Spoiler alert: Major plot points for Hereditary—including the ending—will be revealed below.

Ari Aster’s Hereditary is, as we’ve written, a horror flick for the ages. Eerie, uncanny, and deeply emotional, the film is a brutal descent into a irrevocably poisoned bloodline. What’s especially wonderful about it is that it manages to both have its cake and eat it, too. While most horror movies draw a line between mental illness and horror, too many make it abundantly clear that the terror is nothing more than a manifestation of that illness and, thus, the monsters are not “real” (lookin’ at you, Babadook). In Hereditary, the demonic rituals and possessions are every bit as real as the clear sicknesses infesting the myriad characters. It doesn’t have to be one or the other, and that’s wonderful.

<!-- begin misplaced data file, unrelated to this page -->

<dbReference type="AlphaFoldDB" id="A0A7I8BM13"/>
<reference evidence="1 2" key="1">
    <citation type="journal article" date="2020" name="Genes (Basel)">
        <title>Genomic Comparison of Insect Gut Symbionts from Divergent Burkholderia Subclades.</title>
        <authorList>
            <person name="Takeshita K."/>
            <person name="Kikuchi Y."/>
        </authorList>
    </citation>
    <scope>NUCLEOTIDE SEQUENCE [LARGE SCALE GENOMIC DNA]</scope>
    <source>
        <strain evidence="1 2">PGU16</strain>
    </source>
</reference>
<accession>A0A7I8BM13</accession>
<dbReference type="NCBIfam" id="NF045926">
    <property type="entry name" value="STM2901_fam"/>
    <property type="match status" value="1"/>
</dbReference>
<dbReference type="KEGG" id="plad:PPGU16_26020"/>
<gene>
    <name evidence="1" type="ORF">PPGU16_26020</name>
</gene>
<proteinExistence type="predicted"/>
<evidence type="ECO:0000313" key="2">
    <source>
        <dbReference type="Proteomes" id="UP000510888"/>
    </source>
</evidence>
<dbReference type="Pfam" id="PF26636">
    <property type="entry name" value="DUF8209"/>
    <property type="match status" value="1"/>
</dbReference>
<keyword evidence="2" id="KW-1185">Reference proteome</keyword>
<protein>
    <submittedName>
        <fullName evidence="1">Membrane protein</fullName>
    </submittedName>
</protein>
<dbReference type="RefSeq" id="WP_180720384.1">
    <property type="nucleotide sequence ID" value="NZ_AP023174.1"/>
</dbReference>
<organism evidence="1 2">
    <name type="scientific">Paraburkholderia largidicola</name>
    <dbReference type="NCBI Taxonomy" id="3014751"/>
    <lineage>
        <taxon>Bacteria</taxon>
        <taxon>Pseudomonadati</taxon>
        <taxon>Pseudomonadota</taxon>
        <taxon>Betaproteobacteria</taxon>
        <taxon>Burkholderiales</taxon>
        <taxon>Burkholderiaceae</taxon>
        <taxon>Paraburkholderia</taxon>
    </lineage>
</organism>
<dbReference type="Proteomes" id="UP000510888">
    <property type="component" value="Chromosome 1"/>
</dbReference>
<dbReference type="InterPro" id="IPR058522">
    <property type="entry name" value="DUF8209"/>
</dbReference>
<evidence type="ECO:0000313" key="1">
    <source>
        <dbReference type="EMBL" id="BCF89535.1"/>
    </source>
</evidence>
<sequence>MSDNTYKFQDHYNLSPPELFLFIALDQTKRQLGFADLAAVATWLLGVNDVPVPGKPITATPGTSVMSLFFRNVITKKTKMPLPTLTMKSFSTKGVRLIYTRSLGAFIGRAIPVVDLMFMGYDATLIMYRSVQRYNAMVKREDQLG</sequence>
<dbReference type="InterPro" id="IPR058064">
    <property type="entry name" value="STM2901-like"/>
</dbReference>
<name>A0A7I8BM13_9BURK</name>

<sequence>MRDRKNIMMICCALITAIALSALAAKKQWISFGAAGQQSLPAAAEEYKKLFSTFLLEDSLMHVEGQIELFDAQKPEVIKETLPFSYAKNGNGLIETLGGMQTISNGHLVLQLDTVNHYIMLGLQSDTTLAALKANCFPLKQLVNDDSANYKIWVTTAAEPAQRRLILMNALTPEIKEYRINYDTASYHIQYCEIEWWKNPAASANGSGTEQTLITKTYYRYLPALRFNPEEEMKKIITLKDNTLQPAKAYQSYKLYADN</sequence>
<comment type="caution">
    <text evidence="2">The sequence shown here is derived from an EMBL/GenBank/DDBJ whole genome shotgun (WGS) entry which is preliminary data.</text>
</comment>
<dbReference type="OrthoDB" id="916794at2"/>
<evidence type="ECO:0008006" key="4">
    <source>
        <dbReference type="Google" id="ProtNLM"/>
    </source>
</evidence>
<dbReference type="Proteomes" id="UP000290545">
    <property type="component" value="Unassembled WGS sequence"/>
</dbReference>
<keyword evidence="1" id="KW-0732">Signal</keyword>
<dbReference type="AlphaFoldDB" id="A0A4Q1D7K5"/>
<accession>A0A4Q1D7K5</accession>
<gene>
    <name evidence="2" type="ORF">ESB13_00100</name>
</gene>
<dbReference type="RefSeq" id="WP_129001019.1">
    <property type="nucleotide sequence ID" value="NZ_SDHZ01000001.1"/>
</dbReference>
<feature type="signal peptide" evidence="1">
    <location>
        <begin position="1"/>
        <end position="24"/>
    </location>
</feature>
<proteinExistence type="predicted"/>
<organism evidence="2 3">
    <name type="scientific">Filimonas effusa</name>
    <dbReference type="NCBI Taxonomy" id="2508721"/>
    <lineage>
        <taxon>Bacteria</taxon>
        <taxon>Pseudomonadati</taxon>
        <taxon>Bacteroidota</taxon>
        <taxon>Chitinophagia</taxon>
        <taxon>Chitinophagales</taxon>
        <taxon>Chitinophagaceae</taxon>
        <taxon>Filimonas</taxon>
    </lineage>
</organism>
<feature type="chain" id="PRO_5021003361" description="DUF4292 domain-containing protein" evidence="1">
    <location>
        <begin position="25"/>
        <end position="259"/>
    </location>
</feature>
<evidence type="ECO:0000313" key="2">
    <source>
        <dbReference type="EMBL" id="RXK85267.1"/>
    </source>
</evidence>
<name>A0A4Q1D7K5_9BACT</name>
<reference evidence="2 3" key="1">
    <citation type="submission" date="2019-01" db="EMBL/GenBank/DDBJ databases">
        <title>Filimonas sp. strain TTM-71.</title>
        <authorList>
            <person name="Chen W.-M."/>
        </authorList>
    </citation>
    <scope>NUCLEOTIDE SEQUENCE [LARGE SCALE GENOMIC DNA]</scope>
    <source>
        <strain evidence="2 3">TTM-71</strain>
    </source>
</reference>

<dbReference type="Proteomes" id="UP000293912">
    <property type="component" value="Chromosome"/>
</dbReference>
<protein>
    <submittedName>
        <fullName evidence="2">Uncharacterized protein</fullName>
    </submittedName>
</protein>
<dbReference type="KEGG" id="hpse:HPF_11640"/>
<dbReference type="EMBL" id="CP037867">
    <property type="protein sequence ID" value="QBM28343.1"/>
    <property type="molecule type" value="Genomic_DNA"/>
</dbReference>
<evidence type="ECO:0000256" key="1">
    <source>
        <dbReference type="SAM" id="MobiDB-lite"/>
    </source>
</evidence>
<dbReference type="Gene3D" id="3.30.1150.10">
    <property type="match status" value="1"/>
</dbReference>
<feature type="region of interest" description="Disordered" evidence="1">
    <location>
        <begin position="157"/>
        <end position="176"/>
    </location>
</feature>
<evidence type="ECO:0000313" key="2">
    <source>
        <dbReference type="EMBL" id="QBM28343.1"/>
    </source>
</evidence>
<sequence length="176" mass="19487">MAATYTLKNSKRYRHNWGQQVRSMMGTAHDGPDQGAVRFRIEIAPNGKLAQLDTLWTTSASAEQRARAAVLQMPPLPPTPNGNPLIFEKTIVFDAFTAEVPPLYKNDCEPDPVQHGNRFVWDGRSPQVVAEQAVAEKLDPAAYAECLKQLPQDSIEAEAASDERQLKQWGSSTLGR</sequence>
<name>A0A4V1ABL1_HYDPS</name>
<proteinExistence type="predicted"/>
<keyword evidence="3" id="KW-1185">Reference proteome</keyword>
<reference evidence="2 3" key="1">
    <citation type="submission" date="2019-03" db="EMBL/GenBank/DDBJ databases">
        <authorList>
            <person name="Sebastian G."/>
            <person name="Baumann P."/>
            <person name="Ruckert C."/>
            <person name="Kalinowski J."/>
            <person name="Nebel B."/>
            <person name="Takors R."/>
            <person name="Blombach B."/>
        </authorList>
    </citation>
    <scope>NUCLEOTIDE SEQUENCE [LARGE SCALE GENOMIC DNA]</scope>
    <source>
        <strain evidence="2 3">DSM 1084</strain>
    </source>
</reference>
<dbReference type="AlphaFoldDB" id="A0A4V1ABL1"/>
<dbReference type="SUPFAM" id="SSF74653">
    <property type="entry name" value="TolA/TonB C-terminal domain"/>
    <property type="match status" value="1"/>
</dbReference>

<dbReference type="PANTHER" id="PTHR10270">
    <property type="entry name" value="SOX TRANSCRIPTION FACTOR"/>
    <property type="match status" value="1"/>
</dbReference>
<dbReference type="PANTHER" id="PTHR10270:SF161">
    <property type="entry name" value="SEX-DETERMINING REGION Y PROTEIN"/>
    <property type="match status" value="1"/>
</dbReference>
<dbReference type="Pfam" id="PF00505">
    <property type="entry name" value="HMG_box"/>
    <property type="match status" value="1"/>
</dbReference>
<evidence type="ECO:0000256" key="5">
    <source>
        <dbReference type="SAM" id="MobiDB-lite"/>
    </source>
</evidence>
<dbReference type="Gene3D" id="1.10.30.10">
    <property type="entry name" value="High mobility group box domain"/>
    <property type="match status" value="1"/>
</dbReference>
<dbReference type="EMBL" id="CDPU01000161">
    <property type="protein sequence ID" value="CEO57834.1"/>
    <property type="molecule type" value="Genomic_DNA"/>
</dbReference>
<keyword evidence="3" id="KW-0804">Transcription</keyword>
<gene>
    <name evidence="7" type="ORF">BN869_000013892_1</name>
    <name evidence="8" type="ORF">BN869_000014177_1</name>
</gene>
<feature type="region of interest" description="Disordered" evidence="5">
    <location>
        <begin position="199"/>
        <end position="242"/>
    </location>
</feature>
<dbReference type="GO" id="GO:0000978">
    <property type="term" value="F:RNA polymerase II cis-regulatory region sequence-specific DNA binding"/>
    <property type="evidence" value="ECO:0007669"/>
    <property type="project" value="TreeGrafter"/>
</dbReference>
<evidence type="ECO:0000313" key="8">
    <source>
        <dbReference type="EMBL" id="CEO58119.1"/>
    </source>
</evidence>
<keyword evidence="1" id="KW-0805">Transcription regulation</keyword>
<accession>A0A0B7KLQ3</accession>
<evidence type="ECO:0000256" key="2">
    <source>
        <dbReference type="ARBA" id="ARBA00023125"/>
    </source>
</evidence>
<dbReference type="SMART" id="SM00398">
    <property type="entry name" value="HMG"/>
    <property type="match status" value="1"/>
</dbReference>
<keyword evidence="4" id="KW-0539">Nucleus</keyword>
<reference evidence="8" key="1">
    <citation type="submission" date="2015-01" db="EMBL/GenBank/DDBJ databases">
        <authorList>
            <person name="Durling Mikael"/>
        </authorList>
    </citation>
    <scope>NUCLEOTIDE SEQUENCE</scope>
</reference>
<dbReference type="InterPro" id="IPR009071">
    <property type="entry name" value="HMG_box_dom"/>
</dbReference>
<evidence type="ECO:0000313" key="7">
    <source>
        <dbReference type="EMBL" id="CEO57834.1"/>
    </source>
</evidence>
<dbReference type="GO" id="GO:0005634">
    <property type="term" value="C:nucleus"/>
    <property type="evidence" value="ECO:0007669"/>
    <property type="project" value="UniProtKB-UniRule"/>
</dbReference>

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All of the above is articulated beautifully in a new video essay from ScreenCrush. In it, the narrator first guides us through the meaning of all the creepy stuff—the ants, the pigeon, the occult words and symbols—before delving into how Annie’s (Toni Collette) dissociative identify disorder is illustrated throughout the film. In looking at the movie this way, it’s easy to see how the themes of hereditary illness and demonic possession dovetail in a way that wraps two unique arms around poor, poor Peter (Alex Wolff).

Watch the full video essay above.